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Lifewire / Rebecca Isaacs
Sleek, ultrathin design
Long battery life
No dedicated voice assistant button
Thanks to a sleek design and comfortable ear wrap piece, the Jabra Talk 25 is a great way to talk for up to eight hours hands-free.
We purchased the Jabra Talk 25 so our expert reviewer could thoroughly test and assess it. Keep reading for our full product review.
If you’re frequently on the phone at home or the office, a Bluetooth headset like the Jabra Talk 25 can be invaluable. The Talk 25 boasts up to 8 hours of talk time and up to 10 days of standby time, which was more than enough to match my home office needs. To test this Bluetooth headset, I evaluated performance, battery life, comfort, and design. Read on to see how it fared.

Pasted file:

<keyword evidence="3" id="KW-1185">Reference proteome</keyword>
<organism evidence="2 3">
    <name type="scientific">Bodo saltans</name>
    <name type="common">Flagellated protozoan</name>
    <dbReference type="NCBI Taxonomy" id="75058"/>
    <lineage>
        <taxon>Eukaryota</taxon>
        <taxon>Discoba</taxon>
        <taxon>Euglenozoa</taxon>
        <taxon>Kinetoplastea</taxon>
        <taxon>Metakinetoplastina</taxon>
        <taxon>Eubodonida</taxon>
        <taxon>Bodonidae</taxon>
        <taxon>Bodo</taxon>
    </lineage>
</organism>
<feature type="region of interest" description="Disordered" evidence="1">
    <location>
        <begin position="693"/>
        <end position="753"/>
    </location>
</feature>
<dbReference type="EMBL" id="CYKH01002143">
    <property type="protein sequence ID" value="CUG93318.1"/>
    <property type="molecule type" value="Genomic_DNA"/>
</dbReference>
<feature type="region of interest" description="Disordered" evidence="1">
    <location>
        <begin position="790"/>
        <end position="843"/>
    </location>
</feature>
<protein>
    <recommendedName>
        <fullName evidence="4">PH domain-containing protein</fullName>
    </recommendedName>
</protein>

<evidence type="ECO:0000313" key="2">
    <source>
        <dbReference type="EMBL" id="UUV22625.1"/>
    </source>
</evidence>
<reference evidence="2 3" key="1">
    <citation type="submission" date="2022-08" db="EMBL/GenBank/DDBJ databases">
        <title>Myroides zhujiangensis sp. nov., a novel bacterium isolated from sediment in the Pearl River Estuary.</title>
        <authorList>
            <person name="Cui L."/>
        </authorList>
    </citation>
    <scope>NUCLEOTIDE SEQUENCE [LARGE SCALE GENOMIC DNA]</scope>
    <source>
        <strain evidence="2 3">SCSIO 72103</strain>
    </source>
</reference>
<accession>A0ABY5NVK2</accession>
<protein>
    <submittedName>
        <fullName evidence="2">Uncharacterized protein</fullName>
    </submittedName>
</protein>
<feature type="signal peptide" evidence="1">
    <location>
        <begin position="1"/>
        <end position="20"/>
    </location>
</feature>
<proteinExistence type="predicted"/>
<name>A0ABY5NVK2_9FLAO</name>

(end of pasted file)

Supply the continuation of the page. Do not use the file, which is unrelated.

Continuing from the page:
Most Bluetooth headsets on the market all have similar qualities: they’re sleek, compact, and black. The Jabra Talk 25 doesn’t change the design drastically, it’s a sleek, compact earpiece made of black polycarbonate, at 4.2 x 1.3 x 6.9 inches (LWH). The design is nice because it isn’t blatantly visible or obvious in your ear. Overall, it looks quite professional and suitable for a work environment.
Unlike other Bluetooth headsets I’ve tried, the Jabra Talk 25 is really, really tiny. Its color can make it hard to spot if you set it down and forget where you put it. In this particular device’s case, I lost it for three days before I stumbled across it again—and this incident wasn’t an isolated event. More on that below.
With its ear hook, the Talk 25 is comfortable on the ear, even after 6+ hours of wear. However, the concern is that on my ear, the hook is loose, and as I moved my head throughout the day, I could feel the headset bounce.